Factors Determining Nephrotoxicity and Mortality in Critical Care Patients Receiving Colistin
Introduction: We aimed to determine risk factors for nephrotoxicity and factors affecting mortality in patients who received colistin.
Methodology: Critical patients who received colistin were enrolled. Pregnancy, age < 18 years, basal creatinine level > 2 mg/dL, colistin use for < 48 hours, and previous renal replacement therapy were exclusion criteria. KDIGO stages were determined according to creatinine levels. Patients were grouped as those with no acute kidney injury (Group N0) and those with acute kidney injury (Group N). Their demographic data, APACHE II and SOFA scores, treatments, and laboratory results were recorded.
Results: A total of 91 patients were included: 27 in Group N0 and 64 in Group N. Demographic data were similar between groups; however, higher admission APACHE-II scores (OR:1.179, 95% CI:1.033-1.346, p = 0.015) and need for vasopressors (OR:5.486, 95% CI:1.522–19.769, p = 0.009) were found to be independent risk factors for nephrotoxicity. Higher APACHE II scores (OR:1.253, %95 CI:1.093-1.437, p = 0.001), presence of coronary artery disease (OR:7.720, % 95 CI: 1.613-36.956, p = 0.011), need for vasopressors (OR: 4.587, % 95 CI: 1.224 – 17.241, p = 0.024), hypoalbuminemia (OR: 4.721, % 95 CI: 1.088 – 20.469, p = 0.038), and higher direct bilirubin levels (OR: 1.806, % 95 CI: 1.055 – 3.092, p = 0.031) were independent risk factors for mortality.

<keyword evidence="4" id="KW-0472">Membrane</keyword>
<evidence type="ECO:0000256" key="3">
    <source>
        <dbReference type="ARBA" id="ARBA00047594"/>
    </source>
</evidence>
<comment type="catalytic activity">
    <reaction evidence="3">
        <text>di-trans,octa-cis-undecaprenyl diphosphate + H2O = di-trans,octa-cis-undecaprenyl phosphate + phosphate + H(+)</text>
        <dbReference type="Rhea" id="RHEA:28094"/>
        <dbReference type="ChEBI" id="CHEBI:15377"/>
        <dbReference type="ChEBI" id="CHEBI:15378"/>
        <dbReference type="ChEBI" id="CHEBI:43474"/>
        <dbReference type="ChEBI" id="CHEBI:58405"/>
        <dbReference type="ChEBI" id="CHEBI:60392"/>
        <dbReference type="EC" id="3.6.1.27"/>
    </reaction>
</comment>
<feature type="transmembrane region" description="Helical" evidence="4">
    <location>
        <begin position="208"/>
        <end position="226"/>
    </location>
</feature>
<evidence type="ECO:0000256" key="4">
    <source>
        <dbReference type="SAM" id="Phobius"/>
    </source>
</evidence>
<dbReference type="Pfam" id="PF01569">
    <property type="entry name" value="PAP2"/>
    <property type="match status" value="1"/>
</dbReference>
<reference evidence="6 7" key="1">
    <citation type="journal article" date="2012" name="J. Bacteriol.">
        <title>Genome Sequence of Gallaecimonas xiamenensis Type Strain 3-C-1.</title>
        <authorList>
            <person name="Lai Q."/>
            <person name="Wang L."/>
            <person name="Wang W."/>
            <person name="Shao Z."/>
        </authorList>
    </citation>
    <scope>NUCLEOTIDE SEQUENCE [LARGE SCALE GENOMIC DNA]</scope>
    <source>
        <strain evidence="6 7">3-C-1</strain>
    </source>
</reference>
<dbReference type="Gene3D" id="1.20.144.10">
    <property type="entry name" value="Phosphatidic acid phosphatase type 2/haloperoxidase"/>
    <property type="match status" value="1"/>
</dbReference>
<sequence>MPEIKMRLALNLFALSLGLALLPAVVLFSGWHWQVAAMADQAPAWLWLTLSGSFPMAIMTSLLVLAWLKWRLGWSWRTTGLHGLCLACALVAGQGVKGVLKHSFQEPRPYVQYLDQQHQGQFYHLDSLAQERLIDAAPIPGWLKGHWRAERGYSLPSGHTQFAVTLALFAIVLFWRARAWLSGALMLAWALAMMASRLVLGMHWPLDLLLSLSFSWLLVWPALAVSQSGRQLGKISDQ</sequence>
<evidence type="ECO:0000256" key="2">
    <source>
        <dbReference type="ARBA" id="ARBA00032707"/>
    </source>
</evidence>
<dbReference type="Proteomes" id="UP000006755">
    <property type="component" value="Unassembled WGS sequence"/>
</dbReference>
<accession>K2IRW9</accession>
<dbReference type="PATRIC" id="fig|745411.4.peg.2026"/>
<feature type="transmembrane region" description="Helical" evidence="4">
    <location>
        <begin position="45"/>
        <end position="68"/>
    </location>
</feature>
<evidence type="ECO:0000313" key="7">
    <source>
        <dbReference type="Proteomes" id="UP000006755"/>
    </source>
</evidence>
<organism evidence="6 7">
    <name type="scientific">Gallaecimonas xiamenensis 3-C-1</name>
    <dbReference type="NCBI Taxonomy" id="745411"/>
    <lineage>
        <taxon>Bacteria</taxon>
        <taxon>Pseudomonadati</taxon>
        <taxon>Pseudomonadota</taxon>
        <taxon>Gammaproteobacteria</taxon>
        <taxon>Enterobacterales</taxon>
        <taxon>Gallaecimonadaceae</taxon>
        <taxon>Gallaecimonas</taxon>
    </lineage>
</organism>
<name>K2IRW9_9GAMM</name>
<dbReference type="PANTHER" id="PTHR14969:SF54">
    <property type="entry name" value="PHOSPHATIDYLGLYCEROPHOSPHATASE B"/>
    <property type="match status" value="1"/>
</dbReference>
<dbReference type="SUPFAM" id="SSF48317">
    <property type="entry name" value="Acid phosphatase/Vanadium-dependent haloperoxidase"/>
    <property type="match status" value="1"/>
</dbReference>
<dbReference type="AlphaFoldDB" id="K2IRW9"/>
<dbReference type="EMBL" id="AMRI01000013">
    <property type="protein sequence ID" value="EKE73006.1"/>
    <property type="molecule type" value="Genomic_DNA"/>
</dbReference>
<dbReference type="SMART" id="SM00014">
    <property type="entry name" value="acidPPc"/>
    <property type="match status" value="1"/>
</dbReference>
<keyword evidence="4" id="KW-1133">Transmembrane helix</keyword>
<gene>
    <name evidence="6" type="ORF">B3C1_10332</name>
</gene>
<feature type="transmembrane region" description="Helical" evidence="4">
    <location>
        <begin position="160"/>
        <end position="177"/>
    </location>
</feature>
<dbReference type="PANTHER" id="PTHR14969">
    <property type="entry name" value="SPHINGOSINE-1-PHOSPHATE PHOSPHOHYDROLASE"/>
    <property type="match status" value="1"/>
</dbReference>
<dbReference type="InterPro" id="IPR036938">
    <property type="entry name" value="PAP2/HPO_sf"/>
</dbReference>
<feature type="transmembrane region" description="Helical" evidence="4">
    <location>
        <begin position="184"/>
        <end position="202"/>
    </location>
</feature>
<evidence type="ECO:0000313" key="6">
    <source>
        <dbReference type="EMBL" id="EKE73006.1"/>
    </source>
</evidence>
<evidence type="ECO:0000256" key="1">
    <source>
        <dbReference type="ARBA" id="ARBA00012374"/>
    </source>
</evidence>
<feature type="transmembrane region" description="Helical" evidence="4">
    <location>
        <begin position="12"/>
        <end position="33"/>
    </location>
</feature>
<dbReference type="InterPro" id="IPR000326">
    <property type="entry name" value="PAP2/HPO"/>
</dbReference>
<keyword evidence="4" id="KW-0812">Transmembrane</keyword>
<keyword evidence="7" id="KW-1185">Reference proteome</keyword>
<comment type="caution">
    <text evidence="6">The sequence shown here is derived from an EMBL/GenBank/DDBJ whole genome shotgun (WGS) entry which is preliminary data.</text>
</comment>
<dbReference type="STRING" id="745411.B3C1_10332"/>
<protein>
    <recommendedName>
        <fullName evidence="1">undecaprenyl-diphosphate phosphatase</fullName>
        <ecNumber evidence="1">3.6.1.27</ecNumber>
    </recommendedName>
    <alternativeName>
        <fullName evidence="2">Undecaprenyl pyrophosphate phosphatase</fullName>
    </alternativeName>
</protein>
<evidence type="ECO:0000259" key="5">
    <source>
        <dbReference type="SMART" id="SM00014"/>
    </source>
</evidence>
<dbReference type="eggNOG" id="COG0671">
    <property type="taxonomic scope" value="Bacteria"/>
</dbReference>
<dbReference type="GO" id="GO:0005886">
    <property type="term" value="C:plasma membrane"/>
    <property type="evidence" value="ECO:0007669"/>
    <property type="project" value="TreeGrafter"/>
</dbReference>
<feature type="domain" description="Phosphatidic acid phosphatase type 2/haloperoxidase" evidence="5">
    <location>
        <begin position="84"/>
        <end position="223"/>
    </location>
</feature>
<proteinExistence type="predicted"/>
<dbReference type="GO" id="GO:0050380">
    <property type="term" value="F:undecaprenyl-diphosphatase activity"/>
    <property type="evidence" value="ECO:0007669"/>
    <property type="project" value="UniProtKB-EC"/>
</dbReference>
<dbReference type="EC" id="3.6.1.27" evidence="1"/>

Conclusion: When use of colistin is considered in ICU patients, presence of modifiable risk factors for nephrotoxicity such as hypoalbuminemia, nephrotoxic drug administration, and presence of shock should be determined and managed to prevent nephrotoxicity.
Copyright (c) 2017 Ali Ciftci, MD, Seval Izdes, MD, PhD, Neriman Defne Altintas, MD
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